Lets could cover the implications of my modification.  Lets suppose we are under attack with garbage because there is a custom client causing a search poisoning attack.  Now, yes, the searches would be much slower than if there was no attack in progress, but with my enhancement of getting the user interface to validate the results before displaying them, only seemingly valid results would be returned.  My method might require considerably more CPU power during an attack.  This would not help Gnutella style attacks where new files are created on the fly to match the results.  That is a serious vulnerability to overcome.  But with my enhancement, if you are getting hit with non-matching files, this would help stop it.  It should not be relied upon as the only means to stop that scenario, since there are protocol vulnerabilities which make it possible.  It would also help reduce the additional traffic created by users constantly leaving and joining the network, and users constantly repeating their searches.  So the signal to noise ratio would be much better.  Related to this would be the idea of not relaying any hits to other machines if the machine detects invalid hits.  If it is not good enough for one machine, then don't amplify the work needed for others to deal with it.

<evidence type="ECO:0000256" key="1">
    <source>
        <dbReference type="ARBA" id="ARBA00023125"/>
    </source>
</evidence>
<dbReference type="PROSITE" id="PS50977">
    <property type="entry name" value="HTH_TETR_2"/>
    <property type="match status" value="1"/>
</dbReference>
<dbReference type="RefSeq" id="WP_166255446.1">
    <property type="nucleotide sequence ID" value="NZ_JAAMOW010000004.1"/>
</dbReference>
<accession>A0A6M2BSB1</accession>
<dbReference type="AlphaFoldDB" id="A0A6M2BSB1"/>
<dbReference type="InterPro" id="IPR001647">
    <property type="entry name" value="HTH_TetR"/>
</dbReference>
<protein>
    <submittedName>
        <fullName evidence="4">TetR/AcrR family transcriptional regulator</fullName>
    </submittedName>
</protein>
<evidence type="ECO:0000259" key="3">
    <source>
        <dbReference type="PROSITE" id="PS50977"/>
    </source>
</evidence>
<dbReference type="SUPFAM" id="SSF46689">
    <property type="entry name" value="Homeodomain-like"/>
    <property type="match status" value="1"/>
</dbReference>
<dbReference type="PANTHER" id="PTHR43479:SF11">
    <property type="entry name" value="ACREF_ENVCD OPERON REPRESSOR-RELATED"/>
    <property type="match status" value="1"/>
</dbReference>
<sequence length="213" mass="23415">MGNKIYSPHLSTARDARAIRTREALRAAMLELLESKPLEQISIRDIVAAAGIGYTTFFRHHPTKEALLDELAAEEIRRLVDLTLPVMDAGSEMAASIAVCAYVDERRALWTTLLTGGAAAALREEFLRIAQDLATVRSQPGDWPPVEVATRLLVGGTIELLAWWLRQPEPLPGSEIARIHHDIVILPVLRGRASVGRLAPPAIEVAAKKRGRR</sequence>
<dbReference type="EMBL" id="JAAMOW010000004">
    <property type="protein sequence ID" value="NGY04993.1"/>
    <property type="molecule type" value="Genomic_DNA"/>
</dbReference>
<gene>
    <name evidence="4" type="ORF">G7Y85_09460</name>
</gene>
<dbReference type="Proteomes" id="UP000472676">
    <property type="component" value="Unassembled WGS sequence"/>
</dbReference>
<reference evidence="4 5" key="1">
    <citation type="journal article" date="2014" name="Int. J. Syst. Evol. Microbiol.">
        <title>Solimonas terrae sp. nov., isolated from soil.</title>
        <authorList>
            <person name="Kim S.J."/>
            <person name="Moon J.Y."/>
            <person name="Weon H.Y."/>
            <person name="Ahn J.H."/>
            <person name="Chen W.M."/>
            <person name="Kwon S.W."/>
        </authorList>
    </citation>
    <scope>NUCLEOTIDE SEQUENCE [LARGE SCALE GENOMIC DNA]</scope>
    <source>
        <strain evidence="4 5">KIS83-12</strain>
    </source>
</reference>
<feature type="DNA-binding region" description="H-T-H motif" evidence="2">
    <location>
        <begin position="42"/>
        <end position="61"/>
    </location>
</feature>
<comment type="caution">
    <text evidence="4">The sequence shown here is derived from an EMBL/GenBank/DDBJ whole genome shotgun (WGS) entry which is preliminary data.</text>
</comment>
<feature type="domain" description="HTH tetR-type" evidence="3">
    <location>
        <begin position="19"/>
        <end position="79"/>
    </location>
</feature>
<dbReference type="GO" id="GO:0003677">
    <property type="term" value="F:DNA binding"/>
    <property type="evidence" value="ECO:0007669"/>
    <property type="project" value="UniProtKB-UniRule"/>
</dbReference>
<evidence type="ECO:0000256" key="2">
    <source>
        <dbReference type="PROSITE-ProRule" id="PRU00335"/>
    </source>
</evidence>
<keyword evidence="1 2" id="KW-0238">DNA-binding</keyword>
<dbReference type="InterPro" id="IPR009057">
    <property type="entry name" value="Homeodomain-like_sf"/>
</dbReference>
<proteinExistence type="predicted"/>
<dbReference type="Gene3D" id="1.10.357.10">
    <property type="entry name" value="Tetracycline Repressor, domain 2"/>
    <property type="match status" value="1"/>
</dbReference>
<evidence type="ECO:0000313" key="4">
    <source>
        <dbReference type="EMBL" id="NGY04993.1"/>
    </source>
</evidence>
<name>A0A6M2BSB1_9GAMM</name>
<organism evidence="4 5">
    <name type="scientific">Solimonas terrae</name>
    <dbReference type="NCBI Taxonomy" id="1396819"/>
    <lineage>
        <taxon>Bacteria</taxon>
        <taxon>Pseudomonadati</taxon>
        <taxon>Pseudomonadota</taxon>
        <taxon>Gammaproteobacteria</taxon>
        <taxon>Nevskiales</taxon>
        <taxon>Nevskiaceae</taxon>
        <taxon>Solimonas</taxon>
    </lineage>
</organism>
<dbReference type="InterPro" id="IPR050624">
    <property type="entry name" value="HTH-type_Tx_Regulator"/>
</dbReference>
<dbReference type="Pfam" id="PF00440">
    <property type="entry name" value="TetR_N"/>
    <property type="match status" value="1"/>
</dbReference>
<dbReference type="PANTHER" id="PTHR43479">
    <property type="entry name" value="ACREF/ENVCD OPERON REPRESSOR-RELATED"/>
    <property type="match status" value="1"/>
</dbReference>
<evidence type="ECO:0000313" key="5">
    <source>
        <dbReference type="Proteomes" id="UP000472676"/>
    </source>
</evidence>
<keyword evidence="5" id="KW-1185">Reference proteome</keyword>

Sure, we could try other enhancements.  To deal with the file-spawning problem mentioned above, the software could search with one less character in one of the search terms, which might make a search broader.  But, the user interface logic again would compare the entire string against what is returned.  So my user interface modification above can be further modified to deal with Gnutella style attacks too, just by not only comparing the search term to the hits, but also by automatically searching with one less character (at least when the search terms are long enough to do this without greatly increasing network load).

I can think of more sophisticated solutions, but I see potential problems with those.  Reputation-based or snitch-based enhancements might be used in reverse to cause DDOS attacks because the good machines would censor themselves and the bad machines would have the highest reputation.  So only the spammers and flooders would have a voice.  Journaling types of approaches could set a bad precedent down the road.  Producing more information to use forensically is not a good thing for us.

What I mention here should be used as an adjunct to a more secure protocol and as future-proofing, not as a standalone solution.  They would be a 2nd line of defense.

Offline DaBees-Knees

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Re: ISPs torch UK.gov's smut-blocking master plan
« Reply #19 on: July 06, 2012, 07:17:44 am »
Text based filters can never work effectively due to the complexity of language and the multiple meanings of words. An example that I came across when using the words "Root Canal", as in dental treatment. Check out what root is understood to mean in South Africa.